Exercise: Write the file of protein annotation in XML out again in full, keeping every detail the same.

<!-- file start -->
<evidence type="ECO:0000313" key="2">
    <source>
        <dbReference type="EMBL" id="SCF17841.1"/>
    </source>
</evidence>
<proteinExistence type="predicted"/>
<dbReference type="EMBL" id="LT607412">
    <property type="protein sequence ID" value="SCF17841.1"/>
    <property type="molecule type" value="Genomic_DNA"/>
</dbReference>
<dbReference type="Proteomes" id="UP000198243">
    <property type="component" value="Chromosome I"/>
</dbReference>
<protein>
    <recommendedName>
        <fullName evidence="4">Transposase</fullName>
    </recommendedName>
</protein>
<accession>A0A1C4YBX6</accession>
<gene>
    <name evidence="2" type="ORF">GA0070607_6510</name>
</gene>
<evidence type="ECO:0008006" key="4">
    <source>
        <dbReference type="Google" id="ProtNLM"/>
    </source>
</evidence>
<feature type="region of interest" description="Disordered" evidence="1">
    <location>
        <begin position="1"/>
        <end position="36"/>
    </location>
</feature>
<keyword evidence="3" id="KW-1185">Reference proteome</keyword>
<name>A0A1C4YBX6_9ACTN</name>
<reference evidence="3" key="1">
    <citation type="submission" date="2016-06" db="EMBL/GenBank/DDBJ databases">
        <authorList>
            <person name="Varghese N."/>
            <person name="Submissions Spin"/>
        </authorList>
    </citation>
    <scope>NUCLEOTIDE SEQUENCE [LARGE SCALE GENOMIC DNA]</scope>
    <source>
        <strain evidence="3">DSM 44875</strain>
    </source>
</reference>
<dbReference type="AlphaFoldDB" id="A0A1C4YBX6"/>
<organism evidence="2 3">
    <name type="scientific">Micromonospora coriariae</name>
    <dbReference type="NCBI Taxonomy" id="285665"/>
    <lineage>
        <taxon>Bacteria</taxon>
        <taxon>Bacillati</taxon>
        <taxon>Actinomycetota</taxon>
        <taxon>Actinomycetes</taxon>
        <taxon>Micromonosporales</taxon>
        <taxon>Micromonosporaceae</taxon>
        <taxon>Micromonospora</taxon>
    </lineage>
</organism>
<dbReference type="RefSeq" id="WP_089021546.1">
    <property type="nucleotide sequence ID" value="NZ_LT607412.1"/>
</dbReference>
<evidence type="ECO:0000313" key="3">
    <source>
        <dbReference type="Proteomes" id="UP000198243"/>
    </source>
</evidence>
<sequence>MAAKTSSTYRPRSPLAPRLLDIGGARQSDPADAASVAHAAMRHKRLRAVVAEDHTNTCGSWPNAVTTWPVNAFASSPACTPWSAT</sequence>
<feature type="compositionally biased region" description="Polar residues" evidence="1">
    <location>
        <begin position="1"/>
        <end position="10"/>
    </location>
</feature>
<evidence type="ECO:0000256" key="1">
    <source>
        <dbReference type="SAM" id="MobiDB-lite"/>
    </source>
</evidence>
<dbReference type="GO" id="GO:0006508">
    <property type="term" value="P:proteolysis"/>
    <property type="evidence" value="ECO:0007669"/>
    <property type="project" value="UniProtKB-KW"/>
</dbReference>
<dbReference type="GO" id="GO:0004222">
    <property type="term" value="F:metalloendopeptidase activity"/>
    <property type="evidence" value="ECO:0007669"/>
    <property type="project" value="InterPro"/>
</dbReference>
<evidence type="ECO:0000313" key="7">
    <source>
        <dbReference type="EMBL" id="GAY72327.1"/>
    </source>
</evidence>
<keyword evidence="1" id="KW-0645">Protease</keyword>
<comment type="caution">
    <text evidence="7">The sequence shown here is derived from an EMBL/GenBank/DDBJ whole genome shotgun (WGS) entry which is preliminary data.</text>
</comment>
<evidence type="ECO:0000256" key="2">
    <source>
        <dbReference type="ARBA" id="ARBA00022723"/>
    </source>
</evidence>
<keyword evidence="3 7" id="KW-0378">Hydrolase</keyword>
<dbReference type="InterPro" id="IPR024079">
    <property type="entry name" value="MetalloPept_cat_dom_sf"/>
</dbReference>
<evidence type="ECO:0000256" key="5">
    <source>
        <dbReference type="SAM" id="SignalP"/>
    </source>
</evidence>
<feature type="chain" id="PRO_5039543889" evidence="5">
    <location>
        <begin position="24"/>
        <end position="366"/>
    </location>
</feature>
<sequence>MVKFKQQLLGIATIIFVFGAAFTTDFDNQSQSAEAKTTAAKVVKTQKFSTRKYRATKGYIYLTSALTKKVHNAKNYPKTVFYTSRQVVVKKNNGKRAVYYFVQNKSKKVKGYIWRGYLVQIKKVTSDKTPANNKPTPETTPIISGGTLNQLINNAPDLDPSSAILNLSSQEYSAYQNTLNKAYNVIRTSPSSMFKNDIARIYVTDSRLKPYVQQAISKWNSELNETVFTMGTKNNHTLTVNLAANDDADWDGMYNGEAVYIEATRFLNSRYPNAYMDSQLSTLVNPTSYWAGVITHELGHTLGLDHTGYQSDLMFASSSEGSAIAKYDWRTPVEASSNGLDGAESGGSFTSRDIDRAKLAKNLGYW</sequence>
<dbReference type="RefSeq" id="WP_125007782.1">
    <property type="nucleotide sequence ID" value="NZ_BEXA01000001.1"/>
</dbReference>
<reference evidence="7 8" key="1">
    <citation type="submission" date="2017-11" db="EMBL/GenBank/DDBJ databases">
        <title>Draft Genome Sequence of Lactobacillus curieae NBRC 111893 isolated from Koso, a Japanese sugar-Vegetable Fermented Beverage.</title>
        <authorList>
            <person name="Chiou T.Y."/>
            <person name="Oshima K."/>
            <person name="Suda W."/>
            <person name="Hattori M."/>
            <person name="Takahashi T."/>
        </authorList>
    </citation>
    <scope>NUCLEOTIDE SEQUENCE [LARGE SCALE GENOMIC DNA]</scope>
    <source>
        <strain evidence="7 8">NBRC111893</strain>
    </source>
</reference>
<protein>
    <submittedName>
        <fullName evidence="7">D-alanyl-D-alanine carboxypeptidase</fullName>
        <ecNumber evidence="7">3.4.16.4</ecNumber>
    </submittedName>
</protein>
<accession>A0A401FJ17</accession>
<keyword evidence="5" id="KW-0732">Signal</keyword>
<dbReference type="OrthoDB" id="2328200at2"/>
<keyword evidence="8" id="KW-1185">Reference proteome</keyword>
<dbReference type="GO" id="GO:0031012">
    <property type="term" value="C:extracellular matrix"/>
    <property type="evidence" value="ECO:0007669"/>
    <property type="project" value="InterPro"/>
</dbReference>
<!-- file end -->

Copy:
<evidence type="ECO:0000313" key="2">
    <source>
        <dbReference type="EMBL" id="SCF17841.1"/>
    </source>
</evidence>
<proteinExistence type="predicted"/>
<dbReference type="EMBL" id="LT607412">
    <property type="protein sequence ID" value="SCF17841.1"/>
    <property type="molecule type" value="Genomic_DNA"/>
</dbReference>
<dbReference type="Proteomes" id="UP000198243">
    <property type="component" value="Chromosome I"/>
</dbReference>
<protein>
    <recommendedName>
        <fullName evidence="4">Transposase</fullName>
    </recommendedName>
</protein>
<accession>A0A1C4YBX6</accession>
<gene>
    <name evidence="2" type="ORF">GA0070607_6510</name>
</gene>
<evidence type="ECO:0008006" key="4">
    <source>
        <dbReference type="Google" id="ProtNLM"/>
    </source>
</evidence>
<feature type="region of interest" description="Disordered" evidence="1">
    <location>
        <begin position="1"/>
        <end position="36"/>
    </location>
</feature>
<keyword evidence="3" id="KW-1185">Reference proteome</keyword>
<name>A0A1C4YBX6_9ACTN</name>
<reference evidence="3" key="1">
    <citation type="submission" date="2016-06" db="EMBL/GenBank/DDBJ databases">
        <authorList>
            <person name="Varghese N."/>
            <person name="Submissions Spin"/>
        </authorList>
    </citation>
    <scope>NUCLEOTIDE SEQUENCE [LARGE SCALE GENOMIC DNA]</scope>
    <source>
        <strain evidence="3">DSM 44875</strain>
    </source>
</reference>
<dbReference type="AlphaFoldDB" id="A0A1C4YBX6"/>
<organism evidence="2 3">
    <name type="scientific">Micromonospora coriariae</name>
    <dbReference type="NCBI Taxonomy" id="285665"/>
    <lineage>
        <taxon>Bacteria</taxon>
        <taxon>Bacillati</taxon>
        <taxon>Actinomycetota</taxon>
        <taxon>Actinomycetes</taxon>
        <taxon>Micromonosporales</taxon>
        <taxon>Micromonosporaceae</taxon>
        <taxon>Micromonospora</taxon>
    </lineage>
</organism>
<dbReference type="RefSeq" id="WP_089021546.1">
    <property type="nucleotide sequence ID" value="NZ_LT607412.1"/>
</dbReference>
<evidence type="ECO:0000313" key="3">
    <source>
        <dbReference type="Proteomes" id="UP000198243"/>
    </source>
</evidence>
<sequence>MAAKTSSTYRPRSPLAPRLLDIGGARQSDPADAASVAHAAMRHKRLRAVVAEDHTNTCGSWPNAVTTWPVNAFASSPACTPWSAT</sequence>
<feature type="compositionally biased region" description="Polar residues" evidence="1">
    <location>
        <begin position="1"/>
        <end position="10"/>
    </location>
</feature>
<evidence type="ECO:0000256" key="1">
    <source>
        <dbReference type="SAM" id="MobiDB-lite"/>
    </source>
</evidence>
<dbReference type="GO" id="GO:0006508">
    <property type="term" value="P:proteolysis"/>
    <property type="evidence" value="ECO:0007669"/>
    <property type="project" value="UniProtKB-KW"/>
</dbReference>
<dbReference type="GO" id="GO:0004222">
    <property type="term" value="F:metalloendopeptidase activity"/>
    <property type="evidence" value="ECO:0007669"/>
    <property type="project" value="InterPro"/>
</dbReference>
<evidence type="ECO:0000313" key="7">
    <source>
        <dbReference type="EMBL" id="GAY72327.1"/>
    </source>
</evidence>
<keyword evidence="1" id="KW-0645">Protease</keyword>
<comment type="caution">
    <text evidence="7">The sequence shown here is derived from an EMBL/GenBank/DDBJ whole genome shotgun (WGS) entry which is preliminary data.</text>
</comment>
<evidence type="ECO:0000256" key="2">
    <source>
        <dbReference type="ARBA" id="ARBA00022723"/>
    </source>
</evidence>
<keyword evidence="3 7" id="KW-0378">Hydrolase</keyword>
<dbReference type="InterPro" id="IPR024079">
    <property type="entry name" value="MetalloPept_cat_dom_sf"/>
</dbReference>
<evidence type="ECO:0000256" key="5">
    <source>
        <dbReference type="SAM" id="SignalP"/>
    </source>
</evidence>
<feature type="chain" id="PRO_5039543889" evidence="5">
    <location>
        <begin position="24"/>
        <end position="366"/>
    </location>
</feature>
<sequence>MVKFKQQLLGIATIIFVFGAAFTTDFDNQSQSAEAKTTAAKVVKTQKFSTRKYRATKGYIYLTSALTKKVHNAKNYPKTVFYTSRQVVVKKNNGKRAVYYFVQNKSKKVKGYIWRGYLVQIKKVTSDKTPANNKPTPETTPIISGGTLNQLINNAPDLDPSSAILNLSSQEYSAYQNTLNKAYNVIRTSPSSMFKNDIARIYVTDSRLKPYVQQAISKWNSELNETVFTMGTKNNHTLTVNLAANDDADWDGMYNGEAVYIEATRFLNSRYPNAYMDSQLSTLVNPTSYWAGVITHELGHTLGLDHTGYQSDLMFASSSEGSAIAKYDWRTPVEASSNGLDGAESGGSFTSRDIDRAKLAKNLGYW</sequence>
<dbReference type="RefSeq" id="WP_125007782.1">
    <property type="nucleotide sequence ID" value="NZ_BEXA01000001.1"/>
</dbReference>
<reference evidence="7 8" key="1">
    <citation type="submission" date="2017-11" db="EMBL/GenBank/DDBJ databases">
        <title>Draft Genome Sequence of Lactobacillus curieae NBRC 111893 isolated from Koso, a Japanese sugar-Vegetable Fermented Beverage.</title>
        <authorList>
            <person name="Chiou T.Y."/>
            <person name="Oshima K."/>
            <person name="Suda W."/>
            <person name="Hattori M."/>
            <person name="Takahashi T."/>
        </authorList>
    </citation>
    <scope>NUCLEOTIDE SEQUENCE [LARGE SCALE GENOMIC DNA]</scope>
    <source>
        <strain evidence="7 8">NBRC111893</strain>
    </source>
</reference>
<protein>
    <submittedName>
        <fullName evidence="7">D-alanyl-D-alanine carboxypeptidase</fullName>
        <ecNumber evidence="7">3.4.16.4</ecNumber>
    </submittedName>
</protein>
<accession>A0A401FJ17</accession>
<keyword evidence="5" id="KW-0732">Signal</keyword>
<dbReference type="OrthoDB" id="2328200at2"/>
<keyword evidence="8" id="KW-1185">Reference proteome</keyword>
<dbReference type="GO" id="GO:0031012">
    <property type="term" value="C:extracellular matrix"/>
    <property type="evidence" value="ECO:0007669"/>
    <property type="project" value="InterPro"/>
</dbReference>